Genealogists, fire up your computer: The 1940 census is online
For those who are fascinated by time capsules and family trees, a new treasure trove opened up online for the first time Monday when the National Archives released the 1940 census.
After 72 years hidden by a legal cloak of confidentiality, 3.8 million digital images of what Census enumerators found in 1940 became available to anyone with a computer.
The National Archives, a federal government agency, partnered with Archives.com, a family history website owned and operated by Inflection, a Silicon Valley company, to create to the 1940 census website. Previous data dumps were on microfilm.
But the importance of the release goes beyond just its greater public availability.
About 21 million people who were alive in 1940 are still alive today--a testament to the power of new drugs, new medical techniques and improved water and sanitation. (In 1940, about 45% of all Americans lived in a home that lacked complete plumbing facilities, compared to 2% in 2010, census figures show). Despite that longevity, 1940 remains terra incognita to most of the country.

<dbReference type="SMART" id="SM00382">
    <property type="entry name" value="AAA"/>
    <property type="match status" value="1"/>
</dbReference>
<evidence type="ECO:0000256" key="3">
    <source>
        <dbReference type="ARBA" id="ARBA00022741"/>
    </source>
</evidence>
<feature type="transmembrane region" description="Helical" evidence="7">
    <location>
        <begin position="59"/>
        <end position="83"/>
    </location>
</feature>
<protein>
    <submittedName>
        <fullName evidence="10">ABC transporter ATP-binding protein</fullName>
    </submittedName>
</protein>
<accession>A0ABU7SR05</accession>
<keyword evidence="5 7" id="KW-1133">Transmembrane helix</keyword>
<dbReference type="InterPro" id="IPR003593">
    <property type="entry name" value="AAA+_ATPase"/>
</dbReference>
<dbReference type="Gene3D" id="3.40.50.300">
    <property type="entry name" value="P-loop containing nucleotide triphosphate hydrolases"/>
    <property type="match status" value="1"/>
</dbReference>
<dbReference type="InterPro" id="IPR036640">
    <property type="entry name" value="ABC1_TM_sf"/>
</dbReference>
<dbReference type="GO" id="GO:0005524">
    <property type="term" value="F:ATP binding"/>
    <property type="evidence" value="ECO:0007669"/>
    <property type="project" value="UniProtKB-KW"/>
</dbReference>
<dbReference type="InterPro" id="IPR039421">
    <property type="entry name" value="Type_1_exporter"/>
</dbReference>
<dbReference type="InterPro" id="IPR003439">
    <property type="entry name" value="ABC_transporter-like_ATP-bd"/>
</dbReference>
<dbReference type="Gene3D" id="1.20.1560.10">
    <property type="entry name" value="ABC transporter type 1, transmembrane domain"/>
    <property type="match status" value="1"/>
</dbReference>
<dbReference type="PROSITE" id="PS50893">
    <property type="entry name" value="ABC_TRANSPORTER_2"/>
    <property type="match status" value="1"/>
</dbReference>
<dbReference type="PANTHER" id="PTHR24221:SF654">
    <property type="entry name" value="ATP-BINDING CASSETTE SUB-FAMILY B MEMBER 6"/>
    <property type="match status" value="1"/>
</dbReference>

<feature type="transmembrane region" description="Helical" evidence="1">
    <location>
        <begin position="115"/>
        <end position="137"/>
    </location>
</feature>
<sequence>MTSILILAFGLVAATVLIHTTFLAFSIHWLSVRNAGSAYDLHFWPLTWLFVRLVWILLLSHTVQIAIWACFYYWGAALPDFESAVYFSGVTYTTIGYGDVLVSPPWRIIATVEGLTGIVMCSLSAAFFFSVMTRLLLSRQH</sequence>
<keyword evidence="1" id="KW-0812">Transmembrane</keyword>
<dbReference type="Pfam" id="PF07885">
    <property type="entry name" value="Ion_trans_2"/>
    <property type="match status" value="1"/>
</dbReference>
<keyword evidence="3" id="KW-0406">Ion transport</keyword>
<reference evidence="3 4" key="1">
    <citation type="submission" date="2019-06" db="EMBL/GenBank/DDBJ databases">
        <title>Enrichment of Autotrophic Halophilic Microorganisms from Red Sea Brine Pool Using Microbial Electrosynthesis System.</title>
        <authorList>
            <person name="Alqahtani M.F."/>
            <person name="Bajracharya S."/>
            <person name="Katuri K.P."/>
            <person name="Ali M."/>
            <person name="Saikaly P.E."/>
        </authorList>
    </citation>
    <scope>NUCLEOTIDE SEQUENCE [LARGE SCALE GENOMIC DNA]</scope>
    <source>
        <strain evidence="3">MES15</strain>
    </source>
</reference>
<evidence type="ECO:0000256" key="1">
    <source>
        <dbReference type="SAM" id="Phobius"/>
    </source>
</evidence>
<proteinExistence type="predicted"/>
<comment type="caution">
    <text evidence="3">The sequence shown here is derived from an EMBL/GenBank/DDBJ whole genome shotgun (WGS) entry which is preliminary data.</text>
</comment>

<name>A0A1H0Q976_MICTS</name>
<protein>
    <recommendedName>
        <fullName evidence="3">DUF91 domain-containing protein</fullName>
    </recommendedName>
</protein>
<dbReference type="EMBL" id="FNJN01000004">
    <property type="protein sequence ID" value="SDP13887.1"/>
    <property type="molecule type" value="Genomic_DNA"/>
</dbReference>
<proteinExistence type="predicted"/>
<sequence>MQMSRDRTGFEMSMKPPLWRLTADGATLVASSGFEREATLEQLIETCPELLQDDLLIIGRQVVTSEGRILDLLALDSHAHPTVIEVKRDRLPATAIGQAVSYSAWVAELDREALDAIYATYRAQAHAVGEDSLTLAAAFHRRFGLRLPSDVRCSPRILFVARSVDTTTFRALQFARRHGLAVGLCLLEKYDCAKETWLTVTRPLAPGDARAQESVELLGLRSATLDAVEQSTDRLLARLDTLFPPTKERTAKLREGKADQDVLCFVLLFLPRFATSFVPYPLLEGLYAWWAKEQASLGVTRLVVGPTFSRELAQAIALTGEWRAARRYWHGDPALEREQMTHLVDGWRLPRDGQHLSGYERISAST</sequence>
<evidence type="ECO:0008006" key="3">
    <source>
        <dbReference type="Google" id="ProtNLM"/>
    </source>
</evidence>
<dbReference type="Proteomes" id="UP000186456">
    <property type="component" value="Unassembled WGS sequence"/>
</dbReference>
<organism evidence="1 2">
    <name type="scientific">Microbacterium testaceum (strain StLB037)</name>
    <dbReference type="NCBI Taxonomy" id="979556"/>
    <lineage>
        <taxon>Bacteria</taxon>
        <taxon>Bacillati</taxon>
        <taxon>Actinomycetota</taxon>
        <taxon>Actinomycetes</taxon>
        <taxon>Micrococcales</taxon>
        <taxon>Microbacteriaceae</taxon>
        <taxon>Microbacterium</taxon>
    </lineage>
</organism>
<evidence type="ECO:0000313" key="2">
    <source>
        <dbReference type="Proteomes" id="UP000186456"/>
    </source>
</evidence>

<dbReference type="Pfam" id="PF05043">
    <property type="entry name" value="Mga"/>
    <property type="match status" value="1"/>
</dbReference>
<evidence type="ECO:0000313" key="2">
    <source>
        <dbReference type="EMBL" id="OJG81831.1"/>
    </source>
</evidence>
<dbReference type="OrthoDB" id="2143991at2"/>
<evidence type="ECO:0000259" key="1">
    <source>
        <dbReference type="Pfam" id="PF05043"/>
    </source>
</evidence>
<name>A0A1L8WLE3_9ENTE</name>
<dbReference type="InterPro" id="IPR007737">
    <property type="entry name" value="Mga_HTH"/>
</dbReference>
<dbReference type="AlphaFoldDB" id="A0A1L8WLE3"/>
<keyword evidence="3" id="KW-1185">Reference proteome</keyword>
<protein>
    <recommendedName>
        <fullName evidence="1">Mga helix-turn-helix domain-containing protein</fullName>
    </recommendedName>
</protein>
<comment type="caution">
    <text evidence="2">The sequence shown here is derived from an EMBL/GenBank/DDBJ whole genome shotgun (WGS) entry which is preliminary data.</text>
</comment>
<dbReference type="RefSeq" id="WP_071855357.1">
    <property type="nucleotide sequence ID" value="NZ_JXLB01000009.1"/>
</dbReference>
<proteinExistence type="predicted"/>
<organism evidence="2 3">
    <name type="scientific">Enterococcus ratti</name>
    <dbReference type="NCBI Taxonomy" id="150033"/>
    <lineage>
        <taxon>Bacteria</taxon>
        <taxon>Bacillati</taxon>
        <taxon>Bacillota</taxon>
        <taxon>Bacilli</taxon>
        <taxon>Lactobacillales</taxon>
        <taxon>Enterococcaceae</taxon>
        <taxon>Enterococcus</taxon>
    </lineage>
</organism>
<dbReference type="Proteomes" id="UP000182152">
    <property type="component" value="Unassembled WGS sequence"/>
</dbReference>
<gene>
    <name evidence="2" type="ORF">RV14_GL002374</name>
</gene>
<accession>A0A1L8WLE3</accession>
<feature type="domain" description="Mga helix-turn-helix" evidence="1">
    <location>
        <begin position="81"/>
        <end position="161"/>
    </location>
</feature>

For the United States, 1940 was the last catch of breath between the decade of the Great Depression and the nation’s resurgence brought about by World War II, already underway in Europe and Asia.
There were just 132 million Americans in 1940, compared to about 309 million counted by the 2010 census. In 1940, 90% of those counted identified themselves as white, with only 72.4% picking that race 70 years later. The percentage of African Americans grew slightly, to 12.6% from 9.8%, while other ethnic groups including Latinos and Asian Americans became increasingly visible over the decades.
Where people lived also changed as the U.S. population followed the sun, moving west and southwest. In 1940, New York, Pennsylvania and Illinois were the most populous states. By 2010, California, the heir to the great migrations from bankrupt farms, and Texas joined New York at the top of the list.
By 2010, agriculture had dropped out of the top five industries; it was second in 1940, with at least 18.5% of the population still tied to the farm.
The top industry in 1940 was manufacturing, which fell to fourth by 2010, employing 10.6%. The phrases “rust belt,” and “exporting jobs abroad” entered the lexicon to explain the decline of manufacturing jobs and the resulting impact on formerly powerful economic engines like parts of the Northeast.
Still, some things appeared to get better.
Just 5% of Americans in 1940 could boast of having a college degree. By 2010, 28% were alumni of a college. Women were earning more, narrowing, but not closing the gap in income with men. In 1940, women earned 62 cents for every dollar a man earned. But in 2010, it was 74 cents.
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